Note: this article was originally published to the Wharton Computing Development Center
Dynamic SQL came up again at a recent code review. If only for your own maintenance sanity, it’s worth eliminating dynamic SQL where possible, but there are times you can’t avoid it (for example, some implementations of the new SQL 2005 PIVOT function). If you must do the dynamic SQL thing, you should know that there are two ways to execute it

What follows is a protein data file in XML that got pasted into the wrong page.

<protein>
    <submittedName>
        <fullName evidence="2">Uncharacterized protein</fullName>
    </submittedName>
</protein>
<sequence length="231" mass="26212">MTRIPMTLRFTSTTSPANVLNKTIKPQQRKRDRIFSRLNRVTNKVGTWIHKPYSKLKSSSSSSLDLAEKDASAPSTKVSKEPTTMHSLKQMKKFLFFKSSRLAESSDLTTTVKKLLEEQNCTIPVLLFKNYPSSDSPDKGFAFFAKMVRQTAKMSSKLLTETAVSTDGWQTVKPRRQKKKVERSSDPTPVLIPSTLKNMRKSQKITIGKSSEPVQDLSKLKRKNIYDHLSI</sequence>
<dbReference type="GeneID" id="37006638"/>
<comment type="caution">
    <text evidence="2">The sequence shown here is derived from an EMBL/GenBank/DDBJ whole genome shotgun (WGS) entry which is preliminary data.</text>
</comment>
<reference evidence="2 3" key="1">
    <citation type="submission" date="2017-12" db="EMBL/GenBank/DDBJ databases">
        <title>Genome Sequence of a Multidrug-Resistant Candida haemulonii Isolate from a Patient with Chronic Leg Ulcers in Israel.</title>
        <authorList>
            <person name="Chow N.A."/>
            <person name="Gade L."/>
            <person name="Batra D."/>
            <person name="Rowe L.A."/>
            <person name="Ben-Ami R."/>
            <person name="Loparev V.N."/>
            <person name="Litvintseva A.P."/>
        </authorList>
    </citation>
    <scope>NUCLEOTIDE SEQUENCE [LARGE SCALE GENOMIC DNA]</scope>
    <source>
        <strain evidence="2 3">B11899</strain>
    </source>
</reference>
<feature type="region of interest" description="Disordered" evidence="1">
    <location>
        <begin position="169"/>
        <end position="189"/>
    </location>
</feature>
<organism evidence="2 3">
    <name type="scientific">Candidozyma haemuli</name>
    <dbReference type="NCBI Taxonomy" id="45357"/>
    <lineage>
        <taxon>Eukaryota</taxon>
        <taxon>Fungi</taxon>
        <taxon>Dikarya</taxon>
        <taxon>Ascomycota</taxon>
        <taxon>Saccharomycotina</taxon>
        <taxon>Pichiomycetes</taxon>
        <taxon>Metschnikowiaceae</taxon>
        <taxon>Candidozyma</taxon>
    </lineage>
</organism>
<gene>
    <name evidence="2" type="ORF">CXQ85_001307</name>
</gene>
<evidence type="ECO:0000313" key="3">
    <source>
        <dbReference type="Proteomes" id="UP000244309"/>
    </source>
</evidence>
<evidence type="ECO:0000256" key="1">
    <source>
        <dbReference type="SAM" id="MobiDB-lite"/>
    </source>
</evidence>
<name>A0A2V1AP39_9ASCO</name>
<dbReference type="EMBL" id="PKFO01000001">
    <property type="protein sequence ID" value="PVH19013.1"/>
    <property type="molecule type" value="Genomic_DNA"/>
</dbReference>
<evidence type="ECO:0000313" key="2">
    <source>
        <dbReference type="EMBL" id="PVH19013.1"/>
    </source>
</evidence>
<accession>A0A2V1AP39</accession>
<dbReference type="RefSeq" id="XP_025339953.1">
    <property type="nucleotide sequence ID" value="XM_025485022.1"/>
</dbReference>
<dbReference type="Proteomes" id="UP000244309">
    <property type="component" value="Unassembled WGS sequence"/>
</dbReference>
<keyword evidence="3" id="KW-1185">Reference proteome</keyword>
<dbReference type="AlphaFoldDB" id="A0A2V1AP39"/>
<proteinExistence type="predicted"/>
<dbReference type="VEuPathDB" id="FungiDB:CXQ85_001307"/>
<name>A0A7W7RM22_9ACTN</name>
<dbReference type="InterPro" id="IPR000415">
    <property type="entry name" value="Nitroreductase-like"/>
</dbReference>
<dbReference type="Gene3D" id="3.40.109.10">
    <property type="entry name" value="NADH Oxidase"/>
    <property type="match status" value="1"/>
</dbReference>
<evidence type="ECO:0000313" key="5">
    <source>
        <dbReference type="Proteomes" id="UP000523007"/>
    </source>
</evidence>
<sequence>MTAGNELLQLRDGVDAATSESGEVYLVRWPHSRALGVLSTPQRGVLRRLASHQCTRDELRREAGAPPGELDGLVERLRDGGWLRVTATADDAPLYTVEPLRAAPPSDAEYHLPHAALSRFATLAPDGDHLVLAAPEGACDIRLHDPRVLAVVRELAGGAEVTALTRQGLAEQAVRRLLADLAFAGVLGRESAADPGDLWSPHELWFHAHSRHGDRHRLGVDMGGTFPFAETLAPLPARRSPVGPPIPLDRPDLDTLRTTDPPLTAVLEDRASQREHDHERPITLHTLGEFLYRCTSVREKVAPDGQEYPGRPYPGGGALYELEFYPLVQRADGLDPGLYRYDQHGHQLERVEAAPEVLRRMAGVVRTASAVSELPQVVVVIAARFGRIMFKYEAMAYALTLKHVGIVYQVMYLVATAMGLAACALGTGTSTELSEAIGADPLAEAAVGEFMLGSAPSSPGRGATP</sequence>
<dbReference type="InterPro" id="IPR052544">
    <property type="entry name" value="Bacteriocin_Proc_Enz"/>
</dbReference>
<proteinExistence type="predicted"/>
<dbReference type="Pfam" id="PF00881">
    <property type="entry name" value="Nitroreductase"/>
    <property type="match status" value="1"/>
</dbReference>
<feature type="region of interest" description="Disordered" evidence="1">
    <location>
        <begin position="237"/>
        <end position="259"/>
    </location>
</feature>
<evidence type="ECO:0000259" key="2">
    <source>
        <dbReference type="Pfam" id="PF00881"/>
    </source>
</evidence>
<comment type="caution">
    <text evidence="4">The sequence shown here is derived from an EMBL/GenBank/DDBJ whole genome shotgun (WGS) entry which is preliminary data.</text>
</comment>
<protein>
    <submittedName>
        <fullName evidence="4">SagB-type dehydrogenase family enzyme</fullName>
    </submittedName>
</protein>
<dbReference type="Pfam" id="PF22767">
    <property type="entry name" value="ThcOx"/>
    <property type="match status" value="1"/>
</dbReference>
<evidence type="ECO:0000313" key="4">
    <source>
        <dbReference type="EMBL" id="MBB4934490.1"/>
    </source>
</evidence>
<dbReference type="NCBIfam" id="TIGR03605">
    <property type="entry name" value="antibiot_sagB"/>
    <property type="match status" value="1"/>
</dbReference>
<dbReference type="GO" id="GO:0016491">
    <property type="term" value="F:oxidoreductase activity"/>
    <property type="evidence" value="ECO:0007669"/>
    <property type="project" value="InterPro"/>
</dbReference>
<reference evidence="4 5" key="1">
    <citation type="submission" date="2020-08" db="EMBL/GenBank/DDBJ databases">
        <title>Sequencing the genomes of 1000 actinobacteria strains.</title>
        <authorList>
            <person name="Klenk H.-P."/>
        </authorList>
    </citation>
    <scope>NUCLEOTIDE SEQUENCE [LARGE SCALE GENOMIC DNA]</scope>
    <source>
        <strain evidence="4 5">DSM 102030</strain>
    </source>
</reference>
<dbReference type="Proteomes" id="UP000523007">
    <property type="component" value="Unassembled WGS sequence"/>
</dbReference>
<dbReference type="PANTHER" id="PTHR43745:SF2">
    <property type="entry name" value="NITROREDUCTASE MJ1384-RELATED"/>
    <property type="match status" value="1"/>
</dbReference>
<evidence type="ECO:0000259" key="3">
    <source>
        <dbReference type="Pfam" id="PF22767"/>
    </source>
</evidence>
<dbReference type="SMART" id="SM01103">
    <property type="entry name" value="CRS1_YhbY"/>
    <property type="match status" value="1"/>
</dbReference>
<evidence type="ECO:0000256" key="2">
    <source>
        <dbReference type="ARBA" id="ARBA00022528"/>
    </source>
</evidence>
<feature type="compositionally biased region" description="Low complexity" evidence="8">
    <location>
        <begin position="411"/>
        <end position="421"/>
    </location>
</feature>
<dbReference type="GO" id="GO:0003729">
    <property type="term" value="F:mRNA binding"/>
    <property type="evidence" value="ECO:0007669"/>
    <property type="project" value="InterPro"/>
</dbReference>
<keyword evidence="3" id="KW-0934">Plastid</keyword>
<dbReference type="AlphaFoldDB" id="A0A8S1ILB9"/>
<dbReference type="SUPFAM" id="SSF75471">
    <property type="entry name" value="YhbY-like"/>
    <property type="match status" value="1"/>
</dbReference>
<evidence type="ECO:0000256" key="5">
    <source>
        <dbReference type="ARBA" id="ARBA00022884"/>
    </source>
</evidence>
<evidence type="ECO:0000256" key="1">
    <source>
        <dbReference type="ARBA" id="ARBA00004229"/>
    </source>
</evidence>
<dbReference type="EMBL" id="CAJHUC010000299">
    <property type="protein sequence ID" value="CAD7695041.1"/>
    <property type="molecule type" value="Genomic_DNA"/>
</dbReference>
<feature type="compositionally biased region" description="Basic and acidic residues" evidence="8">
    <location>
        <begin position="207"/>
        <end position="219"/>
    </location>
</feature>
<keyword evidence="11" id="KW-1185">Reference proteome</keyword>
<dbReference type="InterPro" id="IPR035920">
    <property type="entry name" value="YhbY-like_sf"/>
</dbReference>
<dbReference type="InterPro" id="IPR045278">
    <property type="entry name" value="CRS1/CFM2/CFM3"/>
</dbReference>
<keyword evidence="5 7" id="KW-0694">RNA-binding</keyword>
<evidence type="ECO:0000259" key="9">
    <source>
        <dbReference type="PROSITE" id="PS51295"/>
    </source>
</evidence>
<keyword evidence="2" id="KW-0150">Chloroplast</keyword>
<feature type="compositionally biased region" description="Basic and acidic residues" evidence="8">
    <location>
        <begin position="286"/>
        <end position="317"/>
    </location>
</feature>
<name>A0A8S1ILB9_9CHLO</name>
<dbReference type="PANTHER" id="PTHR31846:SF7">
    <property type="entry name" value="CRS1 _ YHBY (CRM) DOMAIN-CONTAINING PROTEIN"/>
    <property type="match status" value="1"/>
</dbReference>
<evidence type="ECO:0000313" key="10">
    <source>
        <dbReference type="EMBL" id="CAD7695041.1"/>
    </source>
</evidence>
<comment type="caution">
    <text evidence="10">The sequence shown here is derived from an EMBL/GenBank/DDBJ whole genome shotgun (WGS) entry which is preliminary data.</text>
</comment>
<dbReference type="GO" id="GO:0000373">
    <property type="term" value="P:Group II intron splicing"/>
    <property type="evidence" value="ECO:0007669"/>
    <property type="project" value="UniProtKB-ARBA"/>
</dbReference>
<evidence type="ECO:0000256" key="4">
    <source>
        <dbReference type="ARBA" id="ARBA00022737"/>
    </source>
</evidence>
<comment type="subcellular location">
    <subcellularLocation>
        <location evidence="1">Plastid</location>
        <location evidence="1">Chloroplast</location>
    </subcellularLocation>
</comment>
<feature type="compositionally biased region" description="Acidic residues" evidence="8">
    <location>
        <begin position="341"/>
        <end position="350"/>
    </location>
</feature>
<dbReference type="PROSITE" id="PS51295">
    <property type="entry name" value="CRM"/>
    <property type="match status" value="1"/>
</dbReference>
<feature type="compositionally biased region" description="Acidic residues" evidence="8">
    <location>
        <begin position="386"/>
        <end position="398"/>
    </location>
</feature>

- sp_executesql @stringofsql, @someparameters
The first option is old school, but it still works. Sp_executesql, however, is newer and allows you to use parameters in conjunction with the dymanically-built SQL string. Having the option to use parameters is a great improvement–if the parameters are the only part of the SQL command that changes, the optimizer can reuse the execution plan instead of generating a new one each time the code is run. See SQL Server Books Online for the exact sp_executesql syntax.
If you want to know more about dynamic SQL, take a look at this aricle.